The transatlantic slave trade and the evolution of political authority in West Africa
Warren Whatley ()
MPRA Paper from University Library of Munich, Germany
I trace the impact of the trans-Atlantic slave trade on the evolution of political authority in West Africa. I present econometric evidence showing that the trans-Atlantic slave trade increased absolutism in pre-colonial West Africa by approximately 17% to 35%, while reducing democracy and liberalism. I argue that this slavery-induced absolutism also influenced the structure of African political institutions in the colonial era and beyond. I present aggregate evidence showing that British colonies that exported more slaves in the era of the slave trade were ruled more-indirectly by colonial administrations. I argue that indirect colonial rule relied on sub-national absolutisms to control populations and extract surplus, and in the process transformed absolutist political customs into rule of law. The post-colonial federal authority, like the colonial authority before it, lacked the administrative apparatus and political clout to integrate these local authorities, even when they wanted to. From this perspective, state-failure in West Africa may be rooted in a political and economic history that is unique to Africa in many respects, a history that dates at least as far back as the era of the transatlantic slave trade.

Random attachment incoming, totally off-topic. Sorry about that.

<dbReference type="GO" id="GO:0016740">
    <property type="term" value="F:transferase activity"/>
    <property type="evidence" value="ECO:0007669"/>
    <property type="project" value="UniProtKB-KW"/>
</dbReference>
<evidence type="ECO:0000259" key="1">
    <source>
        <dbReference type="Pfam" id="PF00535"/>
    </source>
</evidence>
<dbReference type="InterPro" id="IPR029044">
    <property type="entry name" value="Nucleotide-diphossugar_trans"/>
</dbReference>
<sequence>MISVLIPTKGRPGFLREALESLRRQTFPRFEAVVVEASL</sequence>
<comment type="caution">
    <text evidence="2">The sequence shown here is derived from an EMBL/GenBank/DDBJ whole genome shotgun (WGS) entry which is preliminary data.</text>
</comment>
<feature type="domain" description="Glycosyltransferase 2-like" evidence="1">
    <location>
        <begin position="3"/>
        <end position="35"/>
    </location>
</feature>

Keywords: Africa; slave trade; institutions; long-term deveopment (search for similar items in EconPapers)
JEL-codes: N37 N47 O1 (search for similar items in EconPapers)
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Working Paper: The Trans-Atlantic Slave Trade and the Evolution of Political Authority in West Africa (2013)
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Persistent link: https://EconPapers.repec.org/RePEc:pra:mprapa:44932
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